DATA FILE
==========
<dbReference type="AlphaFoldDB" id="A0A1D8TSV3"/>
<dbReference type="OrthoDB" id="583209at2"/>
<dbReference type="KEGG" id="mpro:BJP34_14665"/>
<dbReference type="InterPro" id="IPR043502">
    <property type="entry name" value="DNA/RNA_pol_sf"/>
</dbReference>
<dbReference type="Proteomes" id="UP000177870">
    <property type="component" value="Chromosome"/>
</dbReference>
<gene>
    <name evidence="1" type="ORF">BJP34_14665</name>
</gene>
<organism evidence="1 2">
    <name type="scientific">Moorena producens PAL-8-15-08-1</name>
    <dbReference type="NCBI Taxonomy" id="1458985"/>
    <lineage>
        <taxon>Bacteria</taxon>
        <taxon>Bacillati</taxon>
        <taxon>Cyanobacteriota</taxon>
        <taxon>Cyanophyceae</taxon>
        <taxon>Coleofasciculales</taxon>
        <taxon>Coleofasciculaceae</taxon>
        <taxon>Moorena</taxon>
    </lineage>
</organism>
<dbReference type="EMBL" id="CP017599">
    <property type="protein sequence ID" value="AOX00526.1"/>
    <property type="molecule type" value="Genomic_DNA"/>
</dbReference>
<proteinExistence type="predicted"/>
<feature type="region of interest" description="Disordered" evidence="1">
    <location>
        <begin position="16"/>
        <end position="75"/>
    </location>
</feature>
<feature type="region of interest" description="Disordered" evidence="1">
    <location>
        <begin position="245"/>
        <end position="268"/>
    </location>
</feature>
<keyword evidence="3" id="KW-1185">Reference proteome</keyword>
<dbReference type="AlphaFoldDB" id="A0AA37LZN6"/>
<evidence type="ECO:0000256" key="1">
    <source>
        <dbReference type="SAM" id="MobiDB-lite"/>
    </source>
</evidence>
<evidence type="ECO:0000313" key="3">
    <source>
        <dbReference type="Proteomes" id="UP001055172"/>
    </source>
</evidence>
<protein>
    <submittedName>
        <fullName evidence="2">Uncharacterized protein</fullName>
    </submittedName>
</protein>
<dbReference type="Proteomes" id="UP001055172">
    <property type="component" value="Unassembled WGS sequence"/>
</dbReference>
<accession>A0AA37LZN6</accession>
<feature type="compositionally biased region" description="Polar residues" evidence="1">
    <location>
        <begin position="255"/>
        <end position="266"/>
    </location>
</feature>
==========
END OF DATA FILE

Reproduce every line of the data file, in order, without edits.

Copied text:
<dbReference type="AlphaFoldDB" id="A0A1D8TSV3"/>
<dbReference type="OrthoDB" id="583209at2"/>
<dbReference type="KEGG" id="mpro:BJP34_14665"/>
<dbReference type="InterPro" id="IPR043502">
    <property type="entry name" value="DNA/RNA_pol_sf"/>
</dbReference>
<dbReference type="Proteomes" id="UP000177870">
    <property type="component" value="Chromosome"/>
</dbReference>
<gene>
    <name evidence="1" type="ORF">BJP34_14665</name>
</gene>
<organism evidence="1 2">
    <name type="scientific">Moorena producens PAL-8-15-08-1</name>
    <dbReference type="NCBI Taxonomy" id="1458985"/>
    <lineage>
        <taxon>Bacteria</taxon>
        <taxon>Bacillati</taxon>
        <taxon>Cyanobacteriota</taxon>
        <taxon>Cyanophyceae</taxon>
        <taxon>Coleofasciculales</taxon>
        <taxon>Coleofasciculaceae</taxon>
        <taxon>Moorena</taxon>
    </lineage>
</organism>
<dbReference type="EMBL" id="CP017599">
    <property type="protein sequence ID" value="AOX00526.1"/>
    <property type="molecule type" value="Genomic_DNA"/>
</dbReference>
<proteinExistence type="predicted"/>
<feature type="region of interest" description="Disordered" evidence="1">
    <location>
        <begin position="16"/>
        <end position="75"/>
    </location>
</feature>
<feature type="region of interest" description="Disordered" evidence="1">
    <location>
        <begin position="245"/>
        <end position="268"/>
    </location>
</feature>
<keyword evidence="3" id="KW-1185">Reference proteome</keyword>
<dbReference type="AlphaFoldDB" id="A0AA37LZN6"/>
<evidence type="ECO:0000256" key="1">
    <source>
        <dbReference type="SAM" id="MobiDB-lite"/>
    </source>
</evidence>
<evidence type="ECO:0000313" key="3">
    <source>
        <dbReference type="Proteomes" id="UP001055172"/>
    </source>
</evidence>
<protein>
    <submittedName>
        <fullName evidence="2">Uncharacterized protein</fullName>
    </submittedName>
</protein>
<dbReference type="Proteomes" id="UP001055172">
    <property type="component" value="Unassembled WGS sequence"/>
</dbReference>
<accession>A0AA37LZN6</accession>
<feature type="compositionally biased region" description="Polar residues" evidence="1">
    <location>
        <begin position="255"/>
        <end position="266"/>
    </location>
</feature>